As somebody with coarse, dense, dry, curly hair – I get it. The No-Poo method and herbal hair care sound great until you consider giving up conditioner. How am I supposed to detangle, moisturize and set my curls? Without conditioning, won’t my hair be a dry, tangled, brittle mess?
Consider this. The active ingredients in your favourite conditioner are natural oils, herbal extracts and plant based amino acids – the rest are refined ingredients such as waxes, alcohols, and preservatives, all added to create an appealing consistency in the product and extend its shelf life. If we removed the emulsifiers, surfactants, and other processed ingredients, we would have the raw, beneficial ingredients, undiluted. The truth is, nature doesn’t create natural materials in the refined, perfected form we’re accustomed to in hair care products, and even the “natural” ones often contain these denatured ingredients.
The good news is, when switching to truly natural hair care, we don’t have to compromise quality or performance of products. By selecting the right ingredients for our hair and understanding when and how to use them, we can provide raw nourishment to our scalp and hair, help repair damaged and dry locks, and promote healthy new growth.
Water: The True Indicator of Hydration
By definition, the moisture content of hair refers to the amount of water being retained within individual strands. We don’t want to be constantly saturating our hair with water, as this raises the cuticle, ultimately promoting damage when done in excess. However, regularly exposing our hair to some humidity or periodically spritzing with water can be beneficial, as it is one of the few materials that can be fully absorbed deep into the strand. By gently raising the cuticle, water acts as a vessel for nutrient delivery, allowing water soluble vitamins and minerals from herbs to penetrate the hair, as well as smaller amounts of penetrating oils and proteins.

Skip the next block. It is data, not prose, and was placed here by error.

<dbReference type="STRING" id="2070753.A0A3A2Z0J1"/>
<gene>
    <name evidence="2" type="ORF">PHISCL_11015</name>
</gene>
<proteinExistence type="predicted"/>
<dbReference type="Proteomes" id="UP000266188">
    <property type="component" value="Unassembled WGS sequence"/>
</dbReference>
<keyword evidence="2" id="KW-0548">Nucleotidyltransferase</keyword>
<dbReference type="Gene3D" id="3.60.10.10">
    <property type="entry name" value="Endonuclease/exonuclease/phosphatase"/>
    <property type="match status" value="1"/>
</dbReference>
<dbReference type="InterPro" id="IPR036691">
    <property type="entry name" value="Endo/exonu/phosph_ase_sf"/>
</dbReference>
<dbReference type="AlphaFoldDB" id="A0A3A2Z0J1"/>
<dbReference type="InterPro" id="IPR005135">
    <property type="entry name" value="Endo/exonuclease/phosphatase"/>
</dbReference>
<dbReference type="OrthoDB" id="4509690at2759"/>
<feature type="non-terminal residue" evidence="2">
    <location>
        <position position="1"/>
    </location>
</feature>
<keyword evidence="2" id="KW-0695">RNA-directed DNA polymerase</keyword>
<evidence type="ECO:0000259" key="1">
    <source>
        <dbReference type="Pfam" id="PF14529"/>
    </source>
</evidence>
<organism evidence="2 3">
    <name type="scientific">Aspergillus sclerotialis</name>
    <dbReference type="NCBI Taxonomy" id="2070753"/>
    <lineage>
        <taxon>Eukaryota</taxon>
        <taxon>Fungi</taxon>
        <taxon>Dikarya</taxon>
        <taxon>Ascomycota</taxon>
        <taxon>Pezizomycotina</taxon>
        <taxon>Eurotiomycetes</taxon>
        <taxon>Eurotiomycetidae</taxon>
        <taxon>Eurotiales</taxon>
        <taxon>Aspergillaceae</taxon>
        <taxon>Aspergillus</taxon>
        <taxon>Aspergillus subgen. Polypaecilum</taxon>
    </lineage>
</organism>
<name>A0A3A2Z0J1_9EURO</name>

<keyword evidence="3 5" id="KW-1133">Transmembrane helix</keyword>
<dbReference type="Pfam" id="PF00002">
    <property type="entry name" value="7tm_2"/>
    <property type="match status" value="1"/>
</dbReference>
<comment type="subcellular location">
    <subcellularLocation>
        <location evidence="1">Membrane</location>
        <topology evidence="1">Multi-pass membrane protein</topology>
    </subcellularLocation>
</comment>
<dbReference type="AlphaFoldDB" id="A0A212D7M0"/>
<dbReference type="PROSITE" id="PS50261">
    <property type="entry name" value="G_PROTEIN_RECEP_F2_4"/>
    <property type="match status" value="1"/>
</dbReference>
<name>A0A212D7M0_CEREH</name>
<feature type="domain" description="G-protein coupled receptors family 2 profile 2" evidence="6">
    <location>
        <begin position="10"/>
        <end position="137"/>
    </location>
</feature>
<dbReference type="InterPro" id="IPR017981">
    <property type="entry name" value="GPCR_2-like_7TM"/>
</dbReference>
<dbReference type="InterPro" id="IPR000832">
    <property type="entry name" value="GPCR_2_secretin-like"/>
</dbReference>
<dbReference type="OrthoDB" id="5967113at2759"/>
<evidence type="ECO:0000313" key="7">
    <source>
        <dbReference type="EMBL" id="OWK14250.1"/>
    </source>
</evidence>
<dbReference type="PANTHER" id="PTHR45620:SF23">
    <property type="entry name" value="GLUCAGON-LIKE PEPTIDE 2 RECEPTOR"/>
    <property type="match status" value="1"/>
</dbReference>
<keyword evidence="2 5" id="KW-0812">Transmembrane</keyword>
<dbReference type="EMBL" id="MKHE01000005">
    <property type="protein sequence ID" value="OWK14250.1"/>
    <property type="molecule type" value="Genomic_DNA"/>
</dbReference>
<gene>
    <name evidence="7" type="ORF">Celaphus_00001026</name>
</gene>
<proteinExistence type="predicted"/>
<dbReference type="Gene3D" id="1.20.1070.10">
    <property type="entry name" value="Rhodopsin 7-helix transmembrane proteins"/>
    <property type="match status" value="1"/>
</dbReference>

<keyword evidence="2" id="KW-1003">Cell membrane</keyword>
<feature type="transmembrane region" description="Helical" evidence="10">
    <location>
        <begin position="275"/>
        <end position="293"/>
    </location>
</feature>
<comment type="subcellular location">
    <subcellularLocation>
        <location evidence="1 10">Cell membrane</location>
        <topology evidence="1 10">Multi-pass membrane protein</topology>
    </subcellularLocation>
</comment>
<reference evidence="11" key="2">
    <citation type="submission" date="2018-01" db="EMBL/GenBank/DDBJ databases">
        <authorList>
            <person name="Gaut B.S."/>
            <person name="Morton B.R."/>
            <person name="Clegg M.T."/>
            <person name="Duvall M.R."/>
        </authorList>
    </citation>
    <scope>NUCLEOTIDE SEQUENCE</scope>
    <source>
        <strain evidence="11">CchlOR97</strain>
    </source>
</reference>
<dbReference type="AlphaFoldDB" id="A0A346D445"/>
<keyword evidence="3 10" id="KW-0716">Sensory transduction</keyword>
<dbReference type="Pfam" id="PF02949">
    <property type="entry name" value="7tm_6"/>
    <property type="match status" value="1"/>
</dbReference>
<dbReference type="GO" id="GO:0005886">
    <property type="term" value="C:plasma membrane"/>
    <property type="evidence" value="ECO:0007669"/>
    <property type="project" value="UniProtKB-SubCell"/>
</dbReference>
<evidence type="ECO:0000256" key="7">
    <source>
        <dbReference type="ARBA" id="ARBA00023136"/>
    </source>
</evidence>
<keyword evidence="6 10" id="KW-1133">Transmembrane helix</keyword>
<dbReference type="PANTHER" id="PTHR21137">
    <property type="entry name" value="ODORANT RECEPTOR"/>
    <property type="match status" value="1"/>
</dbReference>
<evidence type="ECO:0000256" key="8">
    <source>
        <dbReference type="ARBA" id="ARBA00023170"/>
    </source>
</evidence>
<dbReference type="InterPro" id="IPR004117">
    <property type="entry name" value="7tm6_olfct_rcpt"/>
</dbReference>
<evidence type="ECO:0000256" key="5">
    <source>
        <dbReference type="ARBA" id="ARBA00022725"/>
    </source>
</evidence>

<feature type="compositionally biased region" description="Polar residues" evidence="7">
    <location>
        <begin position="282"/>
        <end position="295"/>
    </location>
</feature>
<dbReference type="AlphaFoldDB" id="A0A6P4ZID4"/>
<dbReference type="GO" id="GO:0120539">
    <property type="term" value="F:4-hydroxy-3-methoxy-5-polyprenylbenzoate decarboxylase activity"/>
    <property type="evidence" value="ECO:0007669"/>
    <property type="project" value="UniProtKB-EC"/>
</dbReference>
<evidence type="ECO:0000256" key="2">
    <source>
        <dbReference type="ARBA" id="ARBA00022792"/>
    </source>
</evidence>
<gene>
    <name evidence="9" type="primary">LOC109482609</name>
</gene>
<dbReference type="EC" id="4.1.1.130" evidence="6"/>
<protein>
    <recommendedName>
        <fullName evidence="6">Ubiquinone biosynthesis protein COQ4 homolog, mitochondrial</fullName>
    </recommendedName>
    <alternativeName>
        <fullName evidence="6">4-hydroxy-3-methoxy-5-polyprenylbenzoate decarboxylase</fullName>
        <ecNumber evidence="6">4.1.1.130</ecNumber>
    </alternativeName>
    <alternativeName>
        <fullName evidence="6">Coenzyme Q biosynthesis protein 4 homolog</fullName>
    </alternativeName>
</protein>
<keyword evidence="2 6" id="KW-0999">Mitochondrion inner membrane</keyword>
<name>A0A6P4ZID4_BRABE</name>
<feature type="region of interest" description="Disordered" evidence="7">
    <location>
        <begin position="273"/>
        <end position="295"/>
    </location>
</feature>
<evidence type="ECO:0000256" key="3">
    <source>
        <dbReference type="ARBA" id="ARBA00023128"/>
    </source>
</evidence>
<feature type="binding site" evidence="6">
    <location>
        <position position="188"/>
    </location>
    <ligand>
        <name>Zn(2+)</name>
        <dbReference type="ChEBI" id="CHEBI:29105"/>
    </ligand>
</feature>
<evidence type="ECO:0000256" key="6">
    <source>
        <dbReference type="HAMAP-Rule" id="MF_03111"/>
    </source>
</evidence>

On days that I don’t wash my hair, I like to spritz my hair with a homemade water-based leave in conditioner (see below) to promote hydration.
Herbal Conditioners: Rinses and Leave-Ins
By nature, many herbs and food ingredients have conditioning and moisturizing properties. These materials include mucilage herbs, apple cider vinegar, honey, and aloe vera gel.
Herbal rinses can be created by simmering mucilage herbs such as slippery elm bark (ulmus rubra) or marshmallow root (althaea officinalis) in water to create a beneficial infusion for the hair. Due to the mucous-like consistency these herbs create, these infusions are great for adding “slip” to the hair, allowing for easy detangling and increased manageability. This is an especially effective step to smooth coarse, dense, curly hair, which is more prone to knotting, dryness and frizz. These infusions can be diluted and used as a rinse after you cleanse your hair. Alternatively, an apple cider vinegar rinse can be used to help smooth and close the hair cuticle, restore proper pH of the scalp, and increase shine and softness.
Herbal leave-in conditioning sprays provide benefit for easy detangling and increased moisture, and are super easy to make. I make a 1:1 water to apple cider vinegar spray to help balance pH, add shine, and seal the hair cuticle. Other fun ingredients to add to a leave-in spray include honey, which draws humidity from the environment, promoting moisture in the hair. Aloe juice helps balance pH and seal the hair cuticle, as well as sooth and heal an irritated, inflamed, or itchy scalp. Aloe juice can be used as a spray, or the gel can be used as a styling gel to enhance curl definition. As noted above, mucilage herbs such as slippery elm bark or marshmallow root can be used to detangle and soften the hair – create your herbal infusion, spray on lightly towel dried hair, and gently finger detangle as needed.
Daily Hair Oils: Penetrating vs. Sealing
One of the biggest mistakes in natural hair care is the careless use of oils. Although oils have a very valuable place in our hair care routine, using the correct oils at the correct times is imperative for good results.